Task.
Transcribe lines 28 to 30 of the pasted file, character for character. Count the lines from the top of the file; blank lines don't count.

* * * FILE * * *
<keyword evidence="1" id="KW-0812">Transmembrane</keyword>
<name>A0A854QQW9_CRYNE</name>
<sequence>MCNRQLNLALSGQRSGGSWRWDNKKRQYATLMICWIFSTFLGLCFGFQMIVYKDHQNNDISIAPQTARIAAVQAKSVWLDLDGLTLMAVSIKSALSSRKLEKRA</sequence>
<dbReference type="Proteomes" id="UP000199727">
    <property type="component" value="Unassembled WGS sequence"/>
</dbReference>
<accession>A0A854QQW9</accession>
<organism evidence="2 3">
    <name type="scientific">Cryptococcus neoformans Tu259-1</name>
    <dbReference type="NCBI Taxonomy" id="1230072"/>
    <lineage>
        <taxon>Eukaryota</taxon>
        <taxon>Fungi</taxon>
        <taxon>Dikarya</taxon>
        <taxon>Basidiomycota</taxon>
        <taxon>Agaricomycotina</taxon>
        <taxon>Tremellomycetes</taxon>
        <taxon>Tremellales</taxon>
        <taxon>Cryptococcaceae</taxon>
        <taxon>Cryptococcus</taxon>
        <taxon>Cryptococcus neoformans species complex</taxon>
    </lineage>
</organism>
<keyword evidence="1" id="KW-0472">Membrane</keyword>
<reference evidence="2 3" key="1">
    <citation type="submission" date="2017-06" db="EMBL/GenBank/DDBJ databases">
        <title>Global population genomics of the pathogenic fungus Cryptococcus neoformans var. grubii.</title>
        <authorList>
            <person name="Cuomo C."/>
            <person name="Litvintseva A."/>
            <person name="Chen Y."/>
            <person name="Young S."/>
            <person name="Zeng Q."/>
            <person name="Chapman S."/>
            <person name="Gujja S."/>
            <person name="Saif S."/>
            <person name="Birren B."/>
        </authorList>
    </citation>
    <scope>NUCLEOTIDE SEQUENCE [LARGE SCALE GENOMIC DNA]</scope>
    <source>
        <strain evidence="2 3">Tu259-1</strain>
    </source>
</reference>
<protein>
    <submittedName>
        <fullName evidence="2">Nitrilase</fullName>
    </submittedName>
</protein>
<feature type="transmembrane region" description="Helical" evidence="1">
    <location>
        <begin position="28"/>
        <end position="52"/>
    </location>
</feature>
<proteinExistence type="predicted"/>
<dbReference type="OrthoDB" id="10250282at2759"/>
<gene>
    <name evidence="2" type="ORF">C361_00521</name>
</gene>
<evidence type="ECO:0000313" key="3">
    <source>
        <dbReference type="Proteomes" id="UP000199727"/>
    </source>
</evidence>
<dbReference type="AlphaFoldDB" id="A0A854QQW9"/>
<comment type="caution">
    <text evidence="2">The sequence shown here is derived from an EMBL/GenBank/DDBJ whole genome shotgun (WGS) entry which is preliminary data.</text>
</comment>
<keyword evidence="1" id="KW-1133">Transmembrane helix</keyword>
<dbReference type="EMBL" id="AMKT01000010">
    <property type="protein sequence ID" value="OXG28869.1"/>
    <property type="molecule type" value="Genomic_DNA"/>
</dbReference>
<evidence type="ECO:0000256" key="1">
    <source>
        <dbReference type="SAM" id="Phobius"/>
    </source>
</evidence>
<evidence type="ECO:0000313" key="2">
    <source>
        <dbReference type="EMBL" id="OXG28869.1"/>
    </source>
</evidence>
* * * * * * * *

        <authorList>
            <person name="Cuomo C."/>
            <person name="Litvintseva A."/>